beautiful  woman in traditional indian costumeAs you may know, I’m working on the second book of the DANGEROUS BEAUTY series (for me, they will always be the “Bible Babes,”) and sometimes you just crave a little feedback as you’re working.  🙂   This is rough–only draft 2 of at least five–but I thought you might like to take a peek.


I’m writing each of these books from two character viewpoints:  the title character, of course, and someone else who could be present at key scenes.  For Bathsheba’s story, I chose Nathan the prophet, who is probably best known for the story he tells in the scene below.  (Ignore the capital WASs.  Part of my process.)









Over the course of several months, I watched the unfolding of many events. I stood outside Uriah’s house and heard the ulalations of mourning for the Hittite warrior—his wife, his wife’s nurse, his sister-in-law, his wife’s grandfather, and his neighbors mourned mightily for the murdered soldier. I did not know how Bathsheba grieved for her husband—did she mourn him out of true sorrow, or did out of some shared guilt?—but her eyes remained red and swollen throughout the period of mourning.
At the end of that week, I watched as David’s emissaries came to the house to escort Uriah’s wife to the palace. Hidden in a sheltered alcove, I saw her embrace the older woman and her young sister before surrendering to the guards and walking up the hill to her new home. Within hours, the word spread: David the King had taken Bathsheba, widow of Uriah the Hittite, to be his wife. Some people said he married her to honor Uriah’s sacrifice and provide for the warrior’s widow. Others said he married her in order to honor his counselor Ahithophel, the woman’s grandfather. Widows subsisted on charity unless they had sons or brothers to support them, and Bathsheba had neither. But as one of the king’s wives, neither she nor the two women she left behind would have to worry about being fed, clothed, and sheltered. David, the people assured themselves, WAS a most generous king.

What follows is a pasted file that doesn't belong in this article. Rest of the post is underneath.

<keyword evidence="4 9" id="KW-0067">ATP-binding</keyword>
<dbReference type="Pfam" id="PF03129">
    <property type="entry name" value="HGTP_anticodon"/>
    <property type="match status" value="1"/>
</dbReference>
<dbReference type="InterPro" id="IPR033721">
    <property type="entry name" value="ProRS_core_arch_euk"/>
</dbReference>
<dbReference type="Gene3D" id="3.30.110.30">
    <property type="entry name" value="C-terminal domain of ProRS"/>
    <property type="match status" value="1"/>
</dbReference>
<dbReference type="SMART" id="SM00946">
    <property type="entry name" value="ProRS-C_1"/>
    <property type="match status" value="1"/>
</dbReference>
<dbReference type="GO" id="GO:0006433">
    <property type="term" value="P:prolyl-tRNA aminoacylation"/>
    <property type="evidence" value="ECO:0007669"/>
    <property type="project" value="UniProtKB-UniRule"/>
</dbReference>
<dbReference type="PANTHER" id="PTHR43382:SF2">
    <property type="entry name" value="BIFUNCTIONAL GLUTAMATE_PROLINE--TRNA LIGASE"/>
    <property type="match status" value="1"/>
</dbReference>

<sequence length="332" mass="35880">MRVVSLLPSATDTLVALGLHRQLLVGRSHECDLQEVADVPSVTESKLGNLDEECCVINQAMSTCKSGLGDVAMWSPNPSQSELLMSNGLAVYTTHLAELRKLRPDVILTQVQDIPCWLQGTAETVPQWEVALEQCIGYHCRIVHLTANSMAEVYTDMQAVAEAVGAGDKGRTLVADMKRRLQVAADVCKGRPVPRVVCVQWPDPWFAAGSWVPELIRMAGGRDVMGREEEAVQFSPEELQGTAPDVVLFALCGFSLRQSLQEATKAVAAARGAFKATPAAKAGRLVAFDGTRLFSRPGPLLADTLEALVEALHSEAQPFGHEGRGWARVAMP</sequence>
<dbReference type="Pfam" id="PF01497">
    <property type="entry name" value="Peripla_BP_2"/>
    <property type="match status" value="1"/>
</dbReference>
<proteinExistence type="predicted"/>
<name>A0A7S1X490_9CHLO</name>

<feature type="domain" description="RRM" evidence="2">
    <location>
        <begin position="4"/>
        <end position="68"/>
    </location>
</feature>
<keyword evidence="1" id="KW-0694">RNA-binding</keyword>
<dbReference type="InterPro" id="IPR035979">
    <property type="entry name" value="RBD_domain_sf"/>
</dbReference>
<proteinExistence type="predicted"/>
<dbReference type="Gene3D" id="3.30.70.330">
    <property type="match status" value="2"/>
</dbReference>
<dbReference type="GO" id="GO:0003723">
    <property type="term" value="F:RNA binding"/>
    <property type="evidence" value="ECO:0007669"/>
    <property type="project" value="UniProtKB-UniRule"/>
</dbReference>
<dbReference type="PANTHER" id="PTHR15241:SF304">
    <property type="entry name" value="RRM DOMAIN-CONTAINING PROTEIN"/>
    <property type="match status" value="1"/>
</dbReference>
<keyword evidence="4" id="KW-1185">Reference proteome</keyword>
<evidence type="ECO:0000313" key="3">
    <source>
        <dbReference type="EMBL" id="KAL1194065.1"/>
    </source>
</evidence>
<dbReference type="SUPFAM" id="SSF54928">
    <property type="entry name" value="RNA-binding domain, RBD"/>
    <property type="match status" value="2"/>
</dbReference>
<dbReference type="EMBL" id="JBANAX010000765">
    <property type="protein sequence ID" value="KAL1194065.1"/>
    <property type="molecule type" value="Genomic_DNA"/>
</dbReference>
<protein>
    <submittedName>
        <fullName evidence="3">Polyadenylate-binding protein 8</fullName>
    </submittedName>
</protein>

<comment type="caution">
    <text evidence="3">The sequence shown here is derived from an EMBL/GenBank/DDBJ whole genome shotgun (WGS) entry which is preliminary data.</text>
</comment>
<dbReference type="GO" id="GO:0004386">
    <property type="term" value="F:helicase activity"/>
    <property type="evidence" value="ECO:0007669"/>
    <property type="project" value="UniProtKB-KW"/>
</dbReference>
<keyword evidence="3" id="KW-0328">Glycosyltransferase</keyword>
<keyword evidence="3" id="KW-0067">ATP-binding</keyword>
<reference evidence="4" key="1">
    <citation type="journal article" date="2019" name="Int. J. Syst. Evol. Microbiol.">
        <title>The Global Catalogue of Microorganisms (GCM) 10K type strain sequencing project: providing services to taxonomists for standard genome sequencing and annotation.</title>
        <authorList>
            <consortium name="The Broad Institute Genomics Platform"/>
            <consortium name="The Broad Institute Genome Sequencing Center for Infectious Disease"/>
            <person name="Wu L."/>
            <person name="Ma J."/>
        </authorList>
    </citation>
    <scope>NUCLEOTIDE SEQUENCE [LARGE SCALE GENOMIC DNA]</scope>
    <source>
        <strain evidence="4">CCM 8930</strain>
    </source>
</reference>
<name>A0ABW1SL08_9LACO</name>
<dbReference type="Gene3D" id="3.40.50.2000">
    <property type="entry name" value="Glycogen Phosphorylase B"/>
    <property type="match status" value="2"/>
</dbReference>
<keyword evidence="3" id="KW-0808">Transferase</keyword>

Months later, two days after the birth of Bathsheba’s child, Adonai woke me with a command: the time for confrontation had come.